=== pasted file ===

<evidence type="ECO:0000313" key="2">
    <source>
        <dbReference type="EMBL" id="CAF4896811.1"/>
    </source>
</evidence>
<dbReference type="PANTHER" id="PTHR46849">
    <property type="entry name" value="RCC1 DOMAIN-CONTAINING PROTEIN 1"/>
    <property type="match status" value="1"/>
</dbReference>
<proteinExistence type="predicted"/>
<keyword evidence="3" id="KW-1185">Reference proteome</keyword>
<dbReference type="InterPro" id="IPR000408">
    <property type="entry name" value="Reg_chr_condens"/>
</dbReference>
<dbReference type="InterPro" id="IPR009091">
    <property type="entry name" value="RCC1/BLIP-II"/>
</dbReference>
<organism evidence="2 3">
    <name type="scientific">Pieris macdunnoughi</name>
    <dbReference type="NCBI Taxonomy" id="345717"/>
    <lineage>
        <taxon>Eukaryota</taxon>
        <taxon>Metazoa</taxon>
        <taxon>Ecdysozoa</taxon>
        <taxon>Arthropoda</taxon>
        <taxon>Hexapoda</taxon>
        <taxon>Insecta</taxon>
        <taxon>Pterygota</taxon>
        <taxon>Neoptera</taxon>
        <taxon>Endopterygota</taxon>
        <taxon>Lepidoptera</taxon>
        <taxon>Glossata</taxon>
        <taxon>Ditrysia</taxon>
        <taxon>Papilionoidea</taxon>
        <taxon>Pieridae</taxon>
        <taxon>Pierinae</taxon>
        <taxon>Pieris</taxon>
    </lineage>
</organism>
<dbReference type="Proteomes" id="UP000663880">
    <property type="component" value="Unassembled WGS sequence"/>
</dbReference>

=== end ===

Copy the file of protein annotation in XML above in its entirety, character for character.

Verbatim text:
<evidence type="ECO:0000313" key="2">
    <source>
        <dbReference type="EMBL" id="CAF4896811.1"/>
    </source>
</evidence>
<dbReference type="PANTHER" id="PTHR46849">
    <property type="entry name" value="RCC1 DOMAIN-CONTAINING PROTEIN 1"/>
    <property type="match status" value="1"/>
</dbReference>
<proteinExistence type="predicted"/>
<keyword evidence="3" id="KW-1185">Reference proteome</keyword>
<dbReference type="InterPro" id="IPR000408">
    <property type="entry name" value="Reg_chr_condens"/>
</dbReference>
<dbReference type="InterPro" id="IPR009091">
    <property type="entry name" value="RCC1/BLIP-II"/>
</dbReference>
<organism evidence="2 3">
    <name type="scientific">Pieris macdunnoughi</name>
    <dbReference type="NCBI Taxonomy" id="345717"/>
    <lineage>
        <taxon>Eukaryota</taxon>
        <taxon>Metazoa</taxon>
        <taxon>Ecdysozoa</taxon>
        <taxon>Arthropoda</taxon>
        <taxon>Hexapoda</taxon>
        <taxon>Insecta</taxon>
        <taxon>Pterygota</taxon>
        <taxon>Neoptera</taxon>
        <taxon>Endopterygota</taxon>
        <taxon>Lepidoptera</taxon>
        <taxon>Glossata</taxon>
        <taxon>Ditrysia</taxon>
        <taxon>Papilionoidea</taxon>
        <taxon>Pieridae</taxon>
        <taxon>Pierinae</taxon>
        <taxon>Pieris</taxon>
    </lineage>
</organism>
<dbReference type="Proteomes" id="UP000663880">
    <property type="component" value="Unassembled WGS sequence"/>
</dbReference>